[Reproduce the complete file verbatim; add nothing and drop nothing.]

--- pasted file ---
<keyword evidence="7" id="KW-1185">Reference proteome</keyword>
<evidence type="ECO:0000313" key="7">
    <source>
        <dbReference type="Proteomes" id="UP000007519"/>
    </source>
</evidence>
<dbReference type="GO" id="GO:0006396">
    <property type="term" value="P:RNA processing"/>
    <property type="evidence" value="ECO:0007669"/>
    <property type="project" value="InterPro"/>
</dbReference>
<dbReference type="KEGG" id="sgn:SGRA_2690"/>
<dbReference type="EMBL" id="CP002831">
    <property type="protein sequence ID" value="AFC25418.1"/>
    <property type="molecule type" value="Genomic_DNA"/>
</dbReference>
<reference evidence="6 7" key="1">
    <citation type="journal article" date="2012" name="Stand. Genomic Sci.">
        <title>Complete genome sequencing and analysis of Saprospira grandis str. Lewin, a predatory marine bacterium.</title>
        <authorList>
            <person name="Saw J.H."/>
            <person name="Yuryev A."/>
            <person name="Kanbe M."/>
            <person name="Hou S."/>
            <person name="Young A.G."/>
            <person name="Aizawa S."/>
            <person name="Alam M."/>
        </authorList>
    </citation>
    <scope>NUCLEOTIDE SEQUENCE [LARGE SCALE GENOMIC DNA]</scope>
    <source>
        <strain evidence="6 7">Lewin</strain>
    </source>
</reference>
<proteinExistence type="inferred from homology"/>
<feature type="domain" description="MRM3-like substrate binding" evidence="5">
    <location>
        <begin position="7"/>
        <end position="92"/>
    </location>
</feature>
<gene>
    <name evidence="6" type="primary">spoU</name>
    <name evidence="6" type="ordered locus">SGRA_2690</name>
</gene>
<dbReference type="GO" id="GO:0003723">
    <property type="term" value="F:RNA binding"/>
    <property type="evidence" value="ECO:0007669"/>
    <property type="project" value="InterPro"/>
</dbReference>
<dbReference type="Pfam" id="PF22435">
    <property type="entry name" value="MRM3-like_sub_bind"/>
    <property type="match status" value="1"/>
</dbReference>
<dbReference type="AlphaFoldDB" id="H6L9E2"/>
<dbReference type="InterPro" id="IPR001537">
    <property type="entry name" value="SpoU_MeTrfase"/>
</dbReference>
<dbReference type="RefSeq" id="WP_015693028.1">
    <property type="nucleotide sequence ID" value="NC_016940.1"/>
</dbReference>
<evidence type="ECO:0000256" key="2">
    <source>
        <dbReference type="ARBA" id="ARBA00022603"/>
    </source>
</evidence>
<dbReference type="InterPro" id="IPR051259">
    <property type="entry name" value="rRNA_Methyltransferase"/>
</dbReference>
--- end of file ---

<keyword evidence="7" id="KW-1185">Reference proteome</keyword>
<evidence type="ECO:0000313" key="7">
    <source>
        <dbReference type="Proteomes" id="UP000007519"/>
    </source>
</evidence>
<dbReference type="GO" id="GO:0006396">
    <property type="term" value="P:RNA processing"/>
    <property type="evidence" value="ECO:0007669"/>
    <property type="project" value="InterPro"/>
</dbReference>
<dbReference type="KEGG" id="sgn:SGRA_2690"/>
<dbReference type="EMBL" id="CP002831">
    <property type="protein sequence ID" value="AFC25418.1"/>
    <property type="molecule type" value="Genomic_DNA"/>
</dbReference>
<reference evidence="6 7" key="1">
    <citation type="journal article" date="2012" name="Stand. Genomic Sci.">
        <title>Complete genome sequencing and analysis of Saprospira grandis str. Lewin, a predatory marine bacterium.</title>
        <authorList>
            <person name="Saw J.H."/>
            <person name="Yuryev A."/>
            <person name="Kanbe M."/>
            <person name="Hou S."/>
            <person name="Young A.G."/>
            <person name="Aizawa S."/>
            <person name="Alam M."/>
        </authorList>
    </citation>
    <scope>NUCLEOTIDE SEQUENCE [LARGE SCALE GENOMIC DNA]</scope>
    <source>
        <strain evidence="6 7">Lewin</strain>
    </source>
</reference>
<proteinExistence type="inferred from homology"/>
<feature type="domain" description="MRM3-like substrate binding" evidence="5">
    <location>
        <begin position="7"/>
        <end position="92"/>
    </location>
</feature>
<gene>
    <name evidence="6" type="primary">spoU</name>
    <name evidence="6" type="ordered locus">SGRA_2690</name>
</gene>
<dbReference type="GO" id="GO:0003723">
    <property type="term" value="F:RNA binding"/>
    <property type="evidence" value="ECO:0007669"/>
    <property type="project" value="InterPro"/>
</dbReference>
<dbReference type="Pfam" id="PF22435">
    <property type="entry name" value="MRM3-like_sub_bind"/>
    <property type="match status" value="1"/>
</dbReference>
<dbReference type="AlphaFoldDB" id="H6L9E2"/>
<dbReference type="InterPro" id="IPR001537">
    <property type="entry name" value="SpoU_MeTrfase"/>
</dbReference>
<dbReference type="RefSeq" id="WP_015693028.1">
    <property type="nucleotide sequence ID" value="NC_016940.1"/>
</dbReference>
<evidence type="ECO:0000256" key="2">
    <source>
        <dbReference type="ARBA" id="ARBA00022603"/>
    </source>
</evidence>
<dbReference type="InterPro" id="IPR051259">
    <property type="entry name" value="rRNA_Methyltransferase"/>
</dbReference>